To the Editor:
I grew up in Buttonwoods. I went to Park School in the ’60s. I rode my bike on Metropolitan Drive, playing with my cousins, who lived down the street. I have great memories of those days.
I remember another time in Buttonwoods, too. 1989. The time of the Craig Price murders.
Mostly, I recall the fear that pulsed through the neighborhood.
Before the killer was found, they were the Heaton murders - the savage, cold-blooded stabbings of a young mother and her two daughters. The girls attended Park School, as did my girls.
The fear was real.
I had to go out of town on business, immediately afterward. My wife and children locked the doors and windows. Never before or since has there been a time when this neighborhood was so filled with anxiety and dread.
I understand the concept of leniency. I agree that we should all be willing to forgive. But I don't understand, and certainly can't support, legislation that would allow a Craig Price to be paroled after only 15 years.
The Rhode Island Senate recently approved a bill (2017-S 0237A) sponsored by Sen. Harold M. Metts (D-Dist. 6, Providence) by which persons serving sentences for juvenile crimes would be eligible for parole after serving only 15 years. This bill would mean that, in effect, life without parole for juvenile offenders would be eliminated. Present RI law makes no distinction, for purposes of parole, between adults and those under 18 convicted in adult court. Even now, persons given life sentences are eligible for parole in 20 to 25 years. This bill would further weaken the protections our laws are supposed to provide.
As Attorney General Kilmartin noted in a Beacon op-ed, the Metts bill "would get rid of the protections the General Assembly sought to create in the event of another Craig Price.” The legislation "effectively prohibits juveniles from being sentenced to life without parole, no matter how horrific or unimaginable an act they commit, and allows juveniles to seek parole after serving a mere 15 years, no matter the length of their original sentence or severity of their crime.”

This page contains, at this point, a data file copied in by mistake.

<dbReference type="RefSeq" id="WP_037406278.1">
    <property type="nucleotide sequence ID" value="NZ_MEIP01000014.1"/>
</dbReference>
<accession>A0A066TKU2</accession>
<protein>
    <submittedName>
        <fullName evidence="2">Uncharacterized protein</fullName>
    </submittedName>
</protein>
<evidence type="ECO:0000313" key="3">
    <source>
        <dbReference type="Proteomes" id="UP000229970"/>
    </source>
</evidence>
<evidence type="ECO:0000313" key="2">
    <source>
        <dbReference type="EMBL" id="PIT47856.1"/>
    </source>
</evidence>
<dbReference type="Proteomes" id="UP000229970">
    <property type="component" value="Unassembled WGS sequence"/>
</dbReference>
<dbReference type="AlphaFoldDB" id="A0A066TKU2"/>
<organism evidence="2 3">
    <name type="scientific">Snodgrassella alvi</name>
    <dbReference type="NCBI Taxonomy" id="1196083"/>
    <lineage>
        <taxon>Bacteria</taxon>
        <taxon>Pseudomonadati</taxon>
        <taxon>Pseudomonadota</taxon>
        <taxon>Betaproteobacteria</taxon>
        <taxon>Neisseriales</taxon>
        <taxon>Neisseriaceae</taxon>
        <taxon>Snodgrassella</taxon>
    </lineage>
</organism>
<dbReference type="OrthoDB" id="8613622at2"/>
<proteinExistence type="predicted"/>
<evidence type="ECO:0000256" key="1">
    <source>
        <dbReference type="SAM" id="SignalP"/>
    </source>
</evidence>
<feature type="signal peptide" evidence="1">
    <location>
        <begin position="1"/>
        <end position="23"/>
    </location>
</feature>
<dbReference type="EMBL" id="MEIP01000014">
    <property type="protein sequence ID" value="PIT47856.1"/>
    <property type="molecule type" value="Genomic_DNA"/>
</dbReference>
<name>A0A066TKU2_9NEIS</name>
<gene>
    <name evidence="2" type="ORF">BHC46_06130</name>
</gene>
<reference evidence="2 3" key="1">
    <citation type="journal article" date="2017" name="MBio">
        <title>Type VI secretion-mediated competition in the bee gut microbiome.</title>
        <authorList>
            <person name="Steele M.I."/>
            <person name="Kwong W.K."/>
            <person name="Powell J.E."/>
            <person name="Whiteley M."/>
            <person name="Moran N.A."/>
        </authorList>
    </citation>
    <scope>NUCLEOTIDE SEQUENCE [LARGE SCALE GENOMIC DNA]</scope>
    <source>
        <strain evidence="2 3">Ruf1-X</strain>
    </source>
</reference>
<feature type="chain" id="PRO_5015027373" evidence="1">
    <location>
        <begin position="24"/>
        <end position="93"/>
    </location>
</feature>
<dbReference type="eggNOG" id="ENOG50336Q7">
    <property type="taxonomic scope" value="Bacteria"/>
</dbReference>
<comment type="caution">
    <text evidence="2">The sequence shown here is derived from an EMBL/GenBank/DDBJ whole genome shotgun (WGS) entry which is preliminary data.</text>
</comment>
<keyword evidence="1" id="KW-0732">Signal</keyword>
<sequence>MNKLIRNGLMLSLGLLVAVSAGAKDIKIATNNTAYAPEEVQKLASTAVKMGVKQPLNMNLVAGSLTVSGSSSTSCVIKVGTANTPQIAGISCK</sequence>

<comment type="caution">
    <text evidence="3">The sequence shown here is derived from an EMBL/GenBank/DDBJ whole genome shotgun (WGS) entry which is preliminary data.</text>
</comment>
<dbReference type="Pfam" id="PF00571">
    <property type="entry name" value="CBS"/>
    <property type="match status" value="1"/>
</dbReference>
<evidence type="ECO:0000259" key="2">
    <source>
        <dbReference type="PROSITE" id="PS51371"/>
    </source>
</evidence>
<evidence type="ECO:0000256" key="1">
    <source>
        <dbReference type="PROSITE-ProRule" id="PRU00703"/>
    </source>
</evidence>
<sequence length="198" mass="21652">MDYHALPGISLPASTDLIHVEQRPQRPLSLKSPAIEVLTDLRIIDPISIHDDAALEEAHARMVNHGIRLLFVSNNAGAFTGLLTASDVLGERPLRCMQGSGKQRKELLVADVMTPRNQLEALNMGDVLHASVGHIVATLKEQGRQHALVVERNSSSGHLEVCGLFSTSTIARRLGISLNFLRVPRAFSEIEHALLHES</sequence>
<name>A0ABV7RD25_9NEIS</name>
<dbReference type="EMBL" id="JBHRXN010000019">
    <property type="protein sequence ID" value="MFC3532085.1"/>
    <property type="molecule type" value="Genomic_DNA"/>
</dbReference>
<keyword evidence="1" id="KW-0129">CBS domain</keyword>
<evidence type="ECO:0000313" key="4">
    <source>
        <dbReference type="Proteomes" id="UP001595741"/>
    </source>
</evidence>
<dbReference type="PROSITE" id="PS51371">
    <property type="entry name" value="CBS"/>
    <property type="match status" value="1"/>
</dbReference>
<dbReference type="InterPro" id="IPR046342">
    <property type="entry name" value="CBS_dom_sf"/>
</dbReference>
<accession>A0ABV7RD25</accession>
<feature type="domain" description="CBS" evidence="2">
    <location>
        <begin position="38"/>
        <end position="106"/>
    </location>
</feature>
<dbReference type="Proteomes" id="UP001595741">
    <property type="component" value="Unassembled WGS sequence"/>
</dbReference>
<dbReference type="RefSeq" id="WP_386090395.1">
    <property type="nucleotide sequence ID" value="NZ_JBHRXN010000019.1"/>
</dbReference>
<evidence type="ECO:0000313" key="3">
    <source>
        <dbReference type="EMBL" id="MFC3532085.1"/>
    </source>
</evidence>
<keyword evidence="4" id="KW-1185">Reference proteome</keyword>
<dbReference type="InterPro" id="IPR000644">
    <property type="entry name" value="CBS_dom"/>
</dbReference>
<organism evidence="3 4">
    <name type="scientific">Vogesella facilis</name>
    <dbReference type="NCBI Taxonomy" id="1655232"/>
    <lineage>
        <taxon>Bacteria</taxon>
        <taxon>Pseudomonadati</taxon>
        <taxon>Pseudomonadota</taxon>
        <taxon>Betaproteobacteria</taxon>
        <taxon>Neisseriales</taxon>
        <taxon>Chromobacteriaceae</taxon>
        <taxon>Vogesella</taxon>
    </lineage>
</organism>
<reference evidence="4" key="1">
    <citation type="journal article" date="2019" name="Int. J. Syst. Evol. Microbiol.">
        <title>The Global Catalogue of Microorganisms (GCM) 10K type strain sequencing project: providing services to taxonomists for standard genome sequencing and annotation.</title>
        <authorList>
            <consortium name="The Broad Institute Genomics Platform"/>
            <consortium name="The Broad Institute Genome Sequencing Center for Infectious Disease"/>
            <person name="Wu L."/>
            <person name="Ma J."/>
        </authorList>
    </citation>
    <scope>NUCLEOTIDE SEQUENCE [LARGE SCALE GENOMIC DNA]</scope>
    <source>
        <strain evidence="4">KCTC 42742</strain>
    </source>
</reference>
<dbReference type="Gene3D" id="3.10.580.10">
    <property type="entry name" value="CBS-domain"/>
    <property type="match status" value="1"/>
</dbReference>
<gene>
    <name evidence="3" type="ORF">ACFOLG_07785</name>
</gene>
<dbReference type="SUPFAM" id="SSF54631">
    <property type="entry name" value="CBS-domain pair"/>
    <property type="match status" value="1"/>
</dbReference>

The present Senator in my district, Jeanine Calkin, voted in favor of this bill. Sen. Calkin says her heart is with Craig Price's victims and their families and "I certainly feel their pain".
Perhaps Ms. Calkin's heart is in the right place. Her vote, however, was in the wrong place.
Another Warwick legislator, House Majority Leader K. Joseph Shekarchi, has vowed to fight this bill. He wants to be sure that anyone who commits a crime of such a horrible nature, juvenile or adult, remains in prison for life, without parole. I agree.
For some crimes, life without parole should mean what it says. And for crimes of the type we experienced here in Buttonwoods, it should certainly mean more than 15 years.
I recently re-read some old news stories about the murders of the Heatons and Rebecca Spencer. The details are hard to stomach, even now. But I was reminded of the efforts of former Attorney General Jeff Pine, Assistant AG Patrick Youngs, and many other prosecutors, and Warwick detectives such as Ray Pendergast and Kevin Collins - to first solve the crimes, and then keep the unremorseful killer behind bars. Even now, there's a prospect that Price could be freed before long. That should not be the case.
As Rep. Shekarchi stated: "Someone who commits four murders ...shouldn’t be eligible for parole in 15 years.” That's exactly right.